Understanding PCI Compliance. Part 2

28 March 2013
By Roman Denisenko, Senior QA

The Payment Card Industry Data Security Standard (PCI DSS) lays out the official requirements for security controls and processes that keep payment card data safe from exploitation.

We discussed the basics of PCI DSS in my previous post. Today we’ll sort through the first six requirements. They can be divided into three categories for better understanding (Table 1).

Table 1

Build and Maintain a Secure Network
  1. Install and maintain a firewall configuration to protect cardholder data.
  2. Do not use vendor-supplied defaults for system passwords and other security parameters.
Protect Cardholder Data
  1. Protect stored cardholder data.
  2. Encrypt transmission of cardholder data across open public networks.
Maintain a Vulnerability Management Program
  1. Use and regularly update anti-virus software or programs.
  2. Develop and maintain secure systems and applications.

Build and Maintain a Secure Network

PCI DSS provides two requirements for network security which help merchants to save their internal networks and communications through external networks.

1. Install and maintain a firewall configuration to protect cardholder data

The firewall is the main security tool that controls the network traffic allowed between an entity’s network (internal) and untrusted networks (external). A firewall analyses data and blocks all connections that do not conform security requirements. PCI DSS requires the use of a firewall to prohibit any unauthorized access to system components. Moreover, personal firewall must be installed on each mobile and employee-owned computer connecting to cardholder data or to the public Internet.

Furthermore a DMZ (“demilitarized zone” – a subnetwork) must be created for prohibiting direct public access between the Internet and any system component in the cardholder data environment.

2. Do not use vendor-supplied defaults for system passwords and other security parameters

PCI DSS requires changing all default passwords for all software and network components. Each primary function must be implemented for one server only. All unnecessary functionality should be removed.

Protect Cardholder Data

This category focuses on data storage and transmission. Protection methods such as encryption, truncation, masking, and hashing are significant components of cardholder data protection. A credit card number is stored as encrypted data, so if someone obtained unauthorized access to the database the information could not be deciphered.

3. Protect stored cardholder data

The main principles of the data’s security are:

  • PAN must be stored in encrypted format;
  • any sensitive authentication data (PIN, CAV2, CVC2, CVV2, CID etc.) must not be stored at all.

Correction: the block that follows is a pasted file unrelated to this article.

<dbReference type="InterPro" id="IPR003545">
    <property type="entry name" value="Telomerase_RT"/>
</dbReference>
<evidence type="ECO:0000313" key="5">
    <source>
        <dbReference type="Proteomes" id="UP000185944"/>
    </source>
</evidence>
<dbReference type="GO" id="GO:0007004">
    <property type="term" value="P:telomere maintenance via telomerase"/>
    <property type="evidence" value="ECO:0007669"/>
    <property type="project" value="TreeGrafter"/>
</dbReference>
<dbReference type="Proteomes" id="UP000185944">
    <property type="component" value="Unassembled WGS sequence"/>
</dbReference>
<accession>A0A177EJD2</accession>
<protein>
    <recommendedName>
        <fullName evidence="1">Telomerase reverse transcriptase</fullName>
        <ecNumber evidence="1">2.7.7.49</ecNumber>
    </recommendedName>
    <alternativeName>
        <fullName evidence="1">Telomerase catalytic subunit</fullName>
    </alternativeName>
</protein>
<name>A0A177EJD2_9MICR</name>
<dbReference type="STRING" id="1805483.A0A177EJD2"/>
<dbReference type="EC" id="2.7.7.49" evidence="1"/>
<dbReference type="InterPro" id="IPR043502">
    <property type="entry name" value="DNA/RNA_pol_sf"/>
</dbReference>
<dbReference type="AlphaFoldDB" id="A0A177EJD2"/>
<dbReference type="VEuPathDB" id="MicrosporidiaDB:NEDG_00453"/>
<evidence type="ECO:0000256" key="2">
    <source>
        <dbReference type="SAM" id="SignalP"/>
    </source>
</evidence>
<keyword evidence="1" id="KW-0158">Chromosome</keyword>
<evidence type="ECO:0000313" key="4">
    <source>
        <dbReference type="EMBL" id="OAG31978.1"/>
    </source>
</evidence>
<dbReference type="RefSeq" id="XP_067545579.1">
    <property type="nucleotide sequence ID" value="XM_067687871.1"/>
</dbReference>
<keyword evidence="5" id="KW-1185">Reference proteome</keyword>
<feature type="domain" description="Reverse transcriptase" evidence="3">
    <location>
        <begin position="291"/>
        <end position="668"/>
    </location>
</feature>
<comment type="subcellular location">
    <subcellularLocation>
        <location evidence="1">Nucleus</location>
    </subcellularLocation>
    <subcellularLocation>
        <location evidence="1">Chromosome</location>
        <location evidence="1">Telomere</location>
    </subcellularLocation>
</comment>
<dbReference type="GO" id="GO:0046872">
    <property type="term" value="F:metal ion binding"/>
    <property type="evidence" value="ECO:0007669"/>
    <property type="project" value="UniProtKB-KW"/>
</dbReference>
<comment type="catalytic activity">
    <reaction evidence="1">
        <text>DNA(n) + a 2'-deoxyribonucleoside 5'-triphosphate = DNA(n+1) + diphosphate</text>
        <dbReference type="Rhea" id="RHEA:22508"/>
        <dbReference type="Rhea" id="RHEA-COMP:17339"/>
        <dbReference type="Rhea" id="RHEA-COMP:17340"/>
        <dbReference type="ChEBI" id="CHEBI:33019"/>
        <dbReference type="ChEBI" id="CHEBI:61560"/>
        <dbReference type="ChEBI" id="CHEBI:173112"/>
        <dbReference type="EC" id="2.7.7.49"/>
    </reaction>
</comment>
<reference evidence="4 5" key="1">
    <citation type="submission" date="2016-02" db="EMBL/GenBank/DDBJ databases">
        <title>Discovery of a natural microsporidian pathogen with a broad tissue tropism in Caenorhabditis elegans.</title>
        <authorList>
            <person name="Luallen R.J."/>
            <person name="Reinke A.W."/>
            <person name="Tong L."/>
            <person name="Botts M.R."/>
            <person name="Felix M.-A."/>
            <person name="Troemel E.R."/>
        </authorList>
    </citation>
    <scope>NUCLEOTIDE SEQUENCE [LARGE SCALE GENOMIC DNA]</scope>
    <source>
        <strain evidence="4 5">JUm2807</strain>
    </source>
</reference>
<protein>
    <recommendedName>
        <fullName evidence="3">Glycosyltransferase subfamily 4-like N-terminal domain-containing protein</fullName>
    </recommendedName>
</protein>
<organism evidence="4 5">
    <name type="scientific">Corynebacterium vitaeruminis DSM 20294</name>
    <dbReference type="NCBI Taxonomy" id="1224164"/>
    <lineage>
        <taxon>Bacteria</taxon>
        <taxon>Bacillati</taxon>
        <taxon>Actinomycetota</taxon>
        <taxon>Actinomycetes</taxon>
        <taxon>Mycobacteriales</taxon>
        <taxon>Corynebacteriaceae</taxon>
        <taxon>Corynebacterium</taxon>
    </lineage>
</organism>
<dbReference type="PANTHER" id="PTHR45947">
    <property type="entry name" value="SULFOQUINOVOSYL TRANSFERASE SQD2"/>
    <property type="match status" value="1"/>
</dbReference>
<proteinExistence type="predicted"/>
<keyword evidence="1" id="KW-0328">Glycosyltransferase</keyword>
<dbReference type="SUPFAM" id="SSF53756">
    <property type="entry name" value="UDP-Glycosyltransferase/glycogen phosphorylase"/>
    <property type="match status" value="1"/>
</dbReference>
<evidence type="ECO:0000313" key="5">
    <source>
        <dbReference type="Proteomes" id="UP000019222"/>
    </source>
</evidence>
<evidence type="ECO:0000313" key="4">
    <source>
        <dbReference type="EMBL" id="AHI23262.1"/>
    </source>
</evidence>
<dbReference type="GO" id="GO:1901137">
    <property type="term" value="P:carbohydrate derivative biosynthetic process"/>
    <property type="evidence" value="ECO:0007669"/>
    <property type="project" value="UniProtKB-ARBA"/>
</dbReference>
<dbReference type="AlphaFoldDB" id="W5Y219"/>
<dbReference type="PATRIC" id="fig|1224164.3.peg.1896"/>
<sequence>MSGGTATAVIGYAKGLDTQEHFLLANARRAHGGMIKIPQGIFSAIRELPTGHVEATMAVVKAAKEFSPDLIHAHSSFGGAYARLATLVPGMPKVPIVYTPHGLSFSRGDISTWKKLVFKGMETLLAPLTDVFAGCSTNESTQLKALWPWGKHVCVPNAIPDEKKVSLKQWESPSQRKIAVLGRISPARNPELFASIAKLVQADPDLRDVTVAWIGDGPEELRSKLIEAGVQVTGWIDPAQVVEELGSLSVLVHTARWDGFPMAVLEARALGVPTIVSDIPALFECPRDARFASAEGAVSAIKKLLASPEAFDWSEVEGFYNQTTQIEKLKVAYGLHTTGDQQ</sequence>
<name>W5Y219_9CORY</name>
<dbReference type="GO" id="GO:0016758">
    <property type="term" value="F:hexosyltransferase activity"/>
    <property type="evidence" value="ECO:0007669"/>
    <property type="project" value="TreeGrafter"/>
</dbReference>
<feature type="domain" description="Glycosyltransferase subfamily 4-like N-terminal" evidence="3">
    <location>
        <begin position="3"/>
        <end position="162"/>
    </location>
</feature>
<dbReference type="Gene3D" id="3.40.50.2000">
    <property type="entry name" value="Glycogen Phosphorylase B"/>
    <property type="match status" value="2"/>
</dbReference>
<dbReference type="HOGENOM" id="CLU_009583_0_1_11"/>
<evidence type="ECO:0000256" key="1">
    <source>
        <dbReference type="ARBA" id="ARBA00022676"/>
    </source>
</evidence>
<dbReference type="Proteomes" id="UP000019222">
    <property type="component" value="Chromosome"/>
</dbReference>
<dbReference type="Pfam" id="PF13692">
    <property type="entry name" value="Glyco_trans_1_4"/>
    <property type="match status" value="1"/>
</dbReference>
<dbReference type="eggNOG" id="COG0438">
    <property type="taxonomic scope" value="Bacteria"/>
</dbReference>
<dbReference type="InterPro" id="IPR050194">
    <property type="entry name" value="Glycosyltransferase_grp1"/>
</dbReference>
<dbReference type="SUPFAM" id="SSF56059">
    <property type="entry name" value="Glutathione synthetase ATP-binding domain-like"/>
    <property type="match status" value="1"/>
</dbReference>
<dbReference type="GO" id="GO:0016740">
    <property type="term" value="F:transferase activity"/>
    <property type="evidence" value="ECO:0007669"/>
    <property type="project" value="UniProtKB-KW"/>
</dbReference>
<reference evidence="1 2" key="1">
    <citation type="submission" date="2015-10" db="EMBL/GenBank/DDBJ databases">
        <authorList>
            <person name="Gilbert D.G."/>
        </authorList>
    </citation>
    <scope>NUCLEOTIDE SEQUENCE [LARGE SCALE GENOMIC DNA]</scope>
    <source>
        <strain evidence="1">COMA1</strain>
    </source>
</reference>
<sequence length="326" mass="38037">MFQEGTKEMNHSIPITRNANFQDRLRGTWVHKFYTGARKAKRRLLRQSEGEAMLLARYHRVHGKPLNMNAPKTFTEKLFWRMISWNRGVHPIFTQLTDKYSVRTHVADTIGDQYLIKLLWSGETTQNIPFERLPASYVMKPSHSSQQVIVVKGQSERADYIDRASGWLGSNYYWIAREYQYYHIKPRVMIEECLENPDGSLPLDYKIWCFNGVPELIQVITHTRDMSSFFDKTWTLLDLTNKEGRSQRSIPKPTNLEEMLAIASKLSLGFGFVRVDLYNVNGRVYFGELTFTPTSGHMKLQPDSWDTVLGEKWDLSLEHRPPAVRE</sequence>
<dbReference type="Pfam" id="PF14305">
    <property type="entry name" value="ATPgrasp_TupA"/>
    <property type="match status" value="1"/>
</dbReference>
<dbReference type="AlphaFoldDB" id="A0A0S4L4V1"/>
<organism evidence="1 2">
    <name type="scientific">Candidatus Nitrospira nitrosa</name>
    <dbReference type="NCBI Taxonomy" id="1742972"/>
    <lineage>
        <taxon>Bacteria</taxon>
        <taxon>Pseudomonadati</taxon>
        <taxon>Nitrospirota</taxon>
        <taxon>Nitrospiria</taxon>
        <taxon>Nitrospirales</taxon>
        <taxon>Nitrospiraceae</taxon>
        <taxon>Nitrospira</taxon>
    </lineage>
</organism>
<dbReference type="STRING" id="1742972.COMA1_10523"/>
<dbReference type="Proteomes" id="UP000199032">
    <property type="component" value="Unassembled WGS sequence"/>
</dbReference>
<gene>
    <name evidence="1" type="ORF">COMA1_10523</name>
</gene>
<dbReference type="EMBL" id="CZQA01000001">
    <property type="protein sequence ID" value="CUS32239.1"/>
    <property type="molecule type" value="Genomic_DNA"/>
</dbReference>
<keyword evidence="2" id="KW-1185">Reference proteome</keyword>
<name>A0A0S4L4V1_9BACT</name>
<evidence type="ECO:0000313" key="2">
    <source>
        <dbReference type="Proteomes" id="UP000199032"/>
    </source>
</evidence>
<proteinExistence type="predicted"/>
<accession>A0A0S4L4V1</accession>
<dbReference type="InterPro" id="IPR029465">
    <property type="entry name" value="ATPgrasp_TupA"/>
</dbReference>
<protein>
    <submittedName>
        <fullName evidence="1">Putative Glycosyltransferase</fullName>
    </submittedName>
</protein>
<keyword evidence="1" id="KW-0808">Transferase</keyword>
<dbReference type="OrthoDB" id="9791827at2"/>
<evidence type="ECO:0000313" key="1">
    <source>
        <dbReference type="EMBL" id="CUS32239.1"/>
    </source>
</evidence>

Also the whole PAN must be masked during all financial operations. It is prohibited to display more than the first six or last four digits of the PAN. For encryption purposes PCI DSS requires using RSA (1024 bits), DSA (1024 bits) or ECDSA (160 bits) algorithms. Data retention and disposal policies must also be implemented. The policies should include limiting data storage amount and retention time and processes for periodical secure deletion of data if it is no longer needed.

4. Encrypt transmission of cardholder data across open, public networks

PCI DSS requires the usage of strong cryptography and security protocols such as SSL/TLS or IPSec to protect sensitive cardholder data during transmission over networks. PCI DSS suggests using industry standard best practices to implement strong encryption for authentication and transmission. It should be mentioned that the usage of WEP (Wired Equivalent Privacy) is prohibited.

Maintain a Vulnerability Management Program

Vulnerability management is a regulated, continuous use of specialized security tools which actively help to eliminate exploitable risks.

5. Use and regularly update anti-virus software or programs

The merchant must use anti-virus software on all systems that work with any cardholder data environment. Antivirus databases must be up to date.

6. Develop and maintain secure systems and applications

Merchants must use or own an application that was created using the best practices of secure coding (such as OWASP) and approved by the PCI Security Standards Council. А security review of source code by knowledgeable internal personnel or a third party is necessary for a custom app before each release.

PCI DSS requires installing the most recently released patch for critical card payment systems and applications within one month after release. And forget about “I’ll do it later” excuses.

See also:

Understanding PCI Compliance. Part 1
Understanding PCI Compliance. Part 3


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